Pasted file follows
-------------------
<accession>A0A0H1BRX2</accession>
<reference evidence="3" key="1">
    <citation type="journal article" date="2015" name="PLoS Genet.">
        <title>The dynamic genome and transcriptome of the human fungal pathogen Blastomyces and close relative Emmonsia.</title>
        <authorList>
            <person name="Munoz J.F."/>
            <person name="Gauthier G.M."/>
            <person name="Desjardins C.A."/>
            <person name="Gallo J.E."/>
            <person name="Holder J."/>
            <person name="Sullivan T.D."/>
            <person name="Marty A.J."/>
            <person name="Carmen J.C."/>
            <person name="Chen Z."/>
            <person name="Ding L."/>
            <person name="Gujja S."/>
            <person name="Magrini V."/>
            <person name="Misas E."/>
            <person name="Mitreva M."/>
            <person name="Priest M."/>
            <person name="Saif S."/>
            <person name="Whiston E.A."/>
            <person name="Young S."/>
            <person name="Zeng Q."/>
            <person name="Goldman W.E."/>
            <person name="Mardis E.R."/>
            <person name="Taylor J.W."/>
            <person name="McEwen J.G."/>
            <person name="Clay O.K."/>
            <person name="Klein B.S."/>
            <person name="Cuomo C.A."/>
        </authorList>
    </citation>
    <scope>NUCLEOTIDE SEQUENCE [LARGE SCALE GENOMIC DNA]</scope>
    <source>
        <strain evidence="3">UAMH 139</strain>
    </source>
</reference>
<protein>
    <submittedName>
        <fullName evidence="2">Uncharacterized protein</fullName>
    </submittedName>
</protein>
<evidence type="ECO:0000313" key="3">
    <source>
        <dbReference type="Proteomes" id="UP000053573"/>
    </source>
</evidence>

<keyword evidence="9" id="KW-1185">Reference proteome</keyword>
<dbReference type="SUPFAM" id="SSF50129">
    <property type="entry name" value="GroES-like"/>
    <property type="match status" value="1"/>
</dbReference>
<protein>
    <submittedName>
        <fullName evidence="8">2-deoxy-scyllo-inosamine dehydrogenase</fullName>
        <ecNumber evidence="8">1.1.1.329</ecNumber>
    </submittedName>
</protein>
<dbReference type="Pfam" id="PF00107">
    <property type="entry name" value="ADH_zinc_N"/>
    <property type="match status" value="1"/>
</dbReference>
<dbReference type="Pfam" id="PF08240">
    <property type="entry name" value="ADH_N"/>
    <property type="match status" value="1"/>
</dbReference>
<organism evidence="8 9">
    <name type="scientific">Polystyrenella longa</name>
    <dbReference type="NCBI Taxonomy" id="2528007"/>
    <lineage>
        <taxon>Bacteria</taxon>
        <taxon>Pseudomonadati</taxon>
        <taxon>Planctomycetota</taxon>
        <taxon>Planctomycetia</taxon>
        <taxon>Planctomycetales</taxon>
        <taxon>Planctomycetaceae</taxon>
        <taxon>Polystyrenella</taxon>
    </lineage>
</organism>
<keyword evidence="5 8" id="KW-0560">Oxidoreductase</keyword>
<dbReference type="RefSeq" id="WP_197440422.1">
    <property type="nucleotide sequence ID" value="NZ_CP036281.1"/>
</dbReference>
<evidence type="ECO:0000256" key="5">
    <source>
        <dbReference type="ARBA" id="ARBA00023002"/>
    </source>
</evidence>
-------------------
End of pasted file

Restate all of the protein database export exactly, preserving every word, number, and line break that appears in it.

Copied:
<accession>A0A0H1BRX2</accession>
<reference evidence="3" key="1">
    <citation type="journal article" date="2015" name="PLoS Genet.">
        <title>The dynamic genome and transcriptome of the human fungal pathogen Blastomyces and close relative Emmonsia.</title>
        <authorList>
            <person name="Munoz J.F."/>
            <person name="Gauthier G.M."/>
            <person name="Desjardins C.A."/>
            <person name="Gallo J.E."/>
            <person name="Holder J."/>
            <person name="Sullivan T.D."/>
            <person name="Marty A.J."/>
            <person name="Carmen J.C."/>
            <person name="Chen Z."/>
            <person name="Ding L."/>
            <person name="Gujja S."/>
            <person name="Magrini V."/>
            <person name="Misas E."/>
            <person name="Mitreva M."/>
            <person name="Priest M."/>
            <person name="Saif S."/>
            <person name="Whiston E.A."/>
            <person name="Young S."/>
            <person name="Zeng Q."/>
            <person name="Goldman W.E."/>
            <person name="Mardis E.R."/>
            <person name="Taylor J.W."/>
            <person name="McEwen J.G."/>
            <person name="Clay O.K."/>
            <person name="Klein B.S."/>
            <person name="Cuomo C.A."/>
        </authorList>
    </citation>
    <scope>NUCLEOTIDE SEQUENCE [LARGE SCALE GENOMIC DNA]</scope>
    <source>
        <strain evidence="3">UAMH 139</strain>
    </source>
</reference>
<protein>
    <submittedName>
        <fullName evidence="2">Uncharacterized protein</fullName>
    </submittedName>
</protein>
<evidence type="ECO:0000313" key="3">
    <source>
        <dbReference type="Proteomes" id="UP000053573"/>
    </source>
</evidence>

<keyword evidence="9" id="KW-1185">Reference proteome</keyword>
<dbReference type="SUPFAM" id="SSF50129">
    <property type="entry name" value="GroES-like"/>
    <property type="match status" value="1"/>
</dbReference>
<protein>
    <submittedName>
        <fullName evidence="8">2-deoxy-scyllo-inosamine dehydrogenase</fullName>
        <ecNumber evidence="8">1.1.1.329</ecNumber>
    </submittedName>
</protein>
<dbReference type="Pfam" id="PF00107">
    <property type="entry name" value="ADH_zinc_N"/>
    <property type="match status" value="1"/>
</dbReference>
<dbReference type="Pfam" id="PF08240">
    <property type="entry name" value="ADH_N"/>
    <property type="match status" value="1"/>
</dbReference>
<organism evidence="8 9">
    <name type="scientific">Polystyrenella longa</name>
    <dbReference type="NCBI Taxonomy" id="2528007"/>
    <lineage>
        <taxon>Bacteria</taxon>
        <taxon>Pseudomonadati</taxon>
        <taxon>Planctomycetota</taxon>
        <taxon>Planctomycetia</taxon>
        <taxon>Planctomycetales</taxon>
        <taxon>Planctomycetaceae</taxon>
        <taxon>Polystyrenella</taxon>
    </lineage>
</organism>
<keyword evidence="5 8" id="KW-0560">Oxidoreductase</keyword>
<dbReference type="RefSeq" id="WP_197440422.1">
    <property type="nucleotide sequence ID" value="NZ_CP036281.1"/>
</dbReference>
<evidence type="ECO:0000256" key="5">
    <source>
        <dbReference type="ARBA" id="ARBA00023002"/>
    </source>
</evidence>